Friday, June 26, 2015

Konstantinos Volanakis, The Burning of a Turkish Frigate

Konstantinos Volanakis, The Burning of a Turkish Frigate
35.5 x 51.5 in.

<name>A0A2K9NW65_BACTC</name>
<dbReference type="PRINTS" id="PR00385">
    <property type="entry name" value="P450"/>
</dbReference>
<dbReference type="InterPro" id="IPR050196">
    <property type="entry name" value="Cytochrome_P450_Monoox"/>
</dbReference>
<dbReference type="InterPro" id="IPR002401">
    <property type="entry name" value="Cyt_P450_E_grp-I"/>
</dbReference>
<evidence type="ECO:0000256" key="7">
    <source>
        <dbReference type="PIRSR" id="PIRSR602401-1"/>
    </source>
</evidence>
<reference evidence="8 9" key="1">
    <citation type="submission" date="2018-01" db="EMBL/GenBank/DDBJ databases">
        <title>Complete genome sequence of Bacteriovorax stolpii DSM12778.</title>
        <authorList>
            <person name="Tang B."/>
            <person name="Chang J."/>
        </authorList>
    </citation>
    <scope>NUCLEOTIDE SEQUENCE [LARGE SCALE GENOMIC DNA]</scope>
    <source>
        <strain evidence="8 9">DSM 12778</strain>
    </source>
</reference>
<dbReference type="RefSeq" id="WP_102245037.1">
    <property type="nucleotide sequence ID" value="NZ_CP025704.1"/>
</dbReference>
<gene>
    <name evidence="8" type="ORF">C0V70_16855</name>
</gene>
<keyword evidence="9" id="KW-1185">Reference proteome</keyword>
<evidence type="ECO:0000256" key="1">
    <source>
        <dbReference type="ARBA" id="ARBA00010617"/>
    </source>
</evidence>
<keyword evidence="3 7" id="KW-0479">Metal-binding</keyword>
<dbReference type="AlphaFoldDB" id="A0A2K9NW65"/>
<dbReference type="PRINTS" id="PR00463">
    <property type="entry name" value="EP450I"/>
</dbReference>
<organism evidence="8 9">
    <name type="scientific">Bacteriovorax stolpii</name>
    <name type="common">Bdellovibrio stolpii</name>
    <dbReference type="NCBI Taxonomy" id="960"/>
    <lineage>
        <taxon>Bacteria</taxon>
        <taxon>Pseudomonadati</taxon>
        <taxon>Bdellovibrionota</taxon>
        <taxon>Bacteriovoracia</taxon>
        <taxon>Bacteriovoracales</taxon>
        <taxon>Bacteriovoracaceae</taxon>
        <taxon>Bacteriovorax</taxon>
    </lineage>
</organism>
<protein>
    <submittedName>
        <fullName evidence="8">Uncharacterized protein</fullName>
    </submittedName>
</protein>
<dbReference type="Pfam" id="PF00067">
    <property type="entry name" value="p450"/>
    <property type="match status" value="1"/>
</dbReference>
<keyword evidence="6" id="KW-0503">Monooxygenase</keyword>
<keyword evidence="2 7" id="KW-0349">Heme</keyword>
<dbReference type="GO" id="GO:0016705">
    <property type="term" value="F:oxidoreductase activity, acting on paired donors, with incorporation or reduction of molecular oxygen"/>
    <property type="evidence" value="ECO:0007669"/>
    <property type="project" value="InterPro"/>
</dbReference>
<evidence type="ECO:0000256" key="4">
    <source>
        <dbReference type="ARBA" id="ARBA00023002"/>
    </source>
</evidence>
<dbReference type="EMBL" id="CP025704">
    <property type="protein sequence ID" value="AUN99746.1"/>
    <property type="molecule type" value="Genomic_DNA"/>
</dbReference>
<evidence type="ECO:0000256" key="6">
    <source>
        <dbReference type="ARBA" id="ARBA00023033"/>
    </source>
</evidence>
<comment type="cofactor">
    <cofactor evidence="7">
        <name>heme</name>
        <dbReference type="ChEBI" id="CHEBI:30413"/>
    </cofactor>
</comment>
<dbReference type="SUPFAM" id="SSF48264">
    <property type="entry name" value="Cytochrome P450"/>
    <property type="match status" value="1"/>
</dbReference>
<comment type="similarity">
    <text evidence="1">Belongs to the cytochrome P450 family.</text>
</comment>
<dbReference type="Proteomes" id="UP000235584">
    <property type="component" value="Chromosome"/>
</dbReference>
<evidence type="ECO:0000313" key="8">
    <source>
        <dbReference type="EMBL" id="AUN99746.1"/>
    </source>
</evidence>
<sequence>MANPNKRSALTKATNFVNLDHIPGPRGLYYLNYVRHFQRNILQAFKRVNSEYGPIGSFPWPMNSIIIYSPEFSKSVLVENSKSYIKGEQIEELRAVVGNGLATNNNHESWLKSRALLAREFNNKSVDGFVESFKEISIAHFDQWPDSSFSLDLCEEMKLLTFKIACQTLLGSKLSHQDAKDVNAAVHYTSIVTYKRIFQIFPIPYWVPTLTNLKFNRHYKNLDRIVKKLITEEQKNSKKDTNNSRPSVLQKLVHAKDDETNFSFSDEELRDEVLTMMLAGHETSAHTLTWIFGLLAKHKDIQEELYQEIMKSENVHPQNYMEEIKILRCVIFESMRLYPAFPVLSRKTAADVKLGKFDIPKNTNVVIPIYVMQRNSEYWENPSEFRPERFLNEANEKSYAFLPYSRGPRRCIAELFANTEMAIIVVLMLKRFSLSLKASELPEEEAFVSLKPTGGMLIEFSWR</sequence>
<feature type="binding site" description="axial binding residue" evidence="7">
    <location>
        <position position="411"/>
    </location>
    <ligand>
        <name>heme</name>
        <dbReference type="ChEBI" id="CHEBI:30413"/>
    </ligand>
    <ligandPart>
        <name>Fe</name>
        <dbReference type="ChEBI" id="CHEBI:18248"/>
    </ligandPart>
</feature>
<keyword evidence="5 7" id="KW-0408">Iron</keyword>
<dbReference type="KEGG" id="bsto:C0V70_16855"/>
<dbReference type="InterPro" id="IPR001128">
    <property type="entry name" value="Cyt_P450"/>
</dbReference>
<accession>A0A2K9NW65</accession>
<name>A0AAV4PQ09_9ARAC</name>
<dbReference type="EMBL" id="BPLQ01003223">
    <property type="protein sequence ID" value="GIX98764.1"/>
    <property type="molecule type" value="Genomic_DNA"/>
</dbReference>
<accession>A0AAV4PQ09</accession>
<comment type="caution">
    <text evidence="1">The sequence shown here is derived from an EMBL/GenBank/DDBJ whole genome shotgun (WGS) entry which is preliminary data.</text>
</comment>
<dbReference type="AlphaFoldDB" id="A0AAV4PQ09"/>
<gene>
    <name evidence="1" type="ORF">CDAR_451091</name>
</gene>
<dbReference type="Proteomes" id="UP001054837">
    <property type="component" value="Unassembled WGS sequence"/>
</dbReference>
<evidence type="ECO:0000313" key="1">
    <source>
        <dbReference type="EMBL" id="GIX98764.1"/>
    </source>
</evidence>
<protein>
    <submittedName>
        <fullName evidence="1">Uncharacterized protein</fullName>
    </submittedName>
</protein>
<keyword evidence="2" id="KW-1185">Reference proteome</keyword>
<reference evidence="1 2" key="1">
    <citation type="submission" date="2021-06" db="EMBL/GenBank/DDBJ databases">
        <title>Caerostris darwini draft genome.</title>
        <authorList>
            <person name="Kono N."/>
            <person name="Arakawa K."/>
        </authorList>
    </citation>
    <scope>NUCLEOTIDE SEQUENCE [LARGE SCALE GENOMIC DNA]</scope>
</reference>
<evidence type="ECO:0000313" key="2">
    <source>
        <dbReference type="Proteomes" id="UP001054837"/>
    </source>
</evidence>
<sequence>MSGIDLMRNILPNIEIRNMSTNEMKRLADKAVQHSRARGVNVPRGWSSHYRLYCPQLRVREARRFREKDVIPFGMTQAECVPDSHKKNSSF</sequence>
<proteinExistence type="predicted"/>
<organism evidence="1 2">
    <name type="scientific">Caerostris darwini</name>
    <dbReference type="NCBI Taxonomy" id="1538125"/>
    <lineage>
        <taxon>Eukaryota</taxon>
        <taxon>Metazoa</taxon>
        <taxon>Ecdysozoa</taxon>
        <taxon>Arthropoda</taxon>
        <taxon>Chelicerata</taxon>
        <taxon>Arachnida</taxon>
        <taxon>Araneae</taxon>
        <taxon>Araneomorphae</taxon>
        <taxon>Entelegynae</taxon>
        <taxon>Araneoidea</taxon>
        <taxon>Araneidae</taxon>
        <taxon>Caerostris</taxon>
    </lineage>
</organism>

Konstantinos Volanakis (1837-1907) was a prominent Greek painter, best known for his many seascapes, a genre which he helped establish in modern Greek painting.  Born near the city of Rethymno in Crete, his family moved around a lot, eventually settling on the island of Syros in the Cyclades.  After completing school, Volanakis went to Trieste to work as an account for a Greek family he was related to.  While there, he began sketching ships and harbors.  His employers (who were also family) recognized his artistic talent and arranged for him to study at the Academy of Fine Arts in Munich.  His first success came in 1869 when Emperor Franz Joseph held a drawing competition to commemorate the Battle of Lissa, which had occurred three years previously. Volanakis won the contest for his stirring and epic depiction of the battle, winning one thousand florins and free travel with the Austrian navy for three years.  This proved invaluable to Volanakis, as he traveled with the navy, sketching and painting the ships and harbors he saw. Many of his paintings also resemble genre scenes in content, showing children on the beach or the toil of working fishermen.  He also painted some landscapes and mythological scenes.  The Burning of a Turkish Frigate is an extremely intense and intricate piece.  Its subject is a tactic from the Greek War of Independence.  Greek revolutionaries would row a small boat laden with explosives up to the side of a large Turkish frigate.  The strategy was quite successful and contributed to the success of the Greek revolt.  In one case in 1821, the fire aboard the Mansourija was so large that it killed 600 Turkish sailors.  The painting does an excellent job depicting the extent of the blaze.  To the right of the frigate, we can see the small Greek ship still burning, leaning against the side of the Turkish ship.  Notice the detail that Volanakis included in the Turkish scramble to escape and the texture of the rising smoke.  The scene is contained within the context of a masterful seascape, where the waters churn and clouds blanket the sky. Just beyond this disaster, the sea is calm, reflecting the deep twilight blue of the sky.

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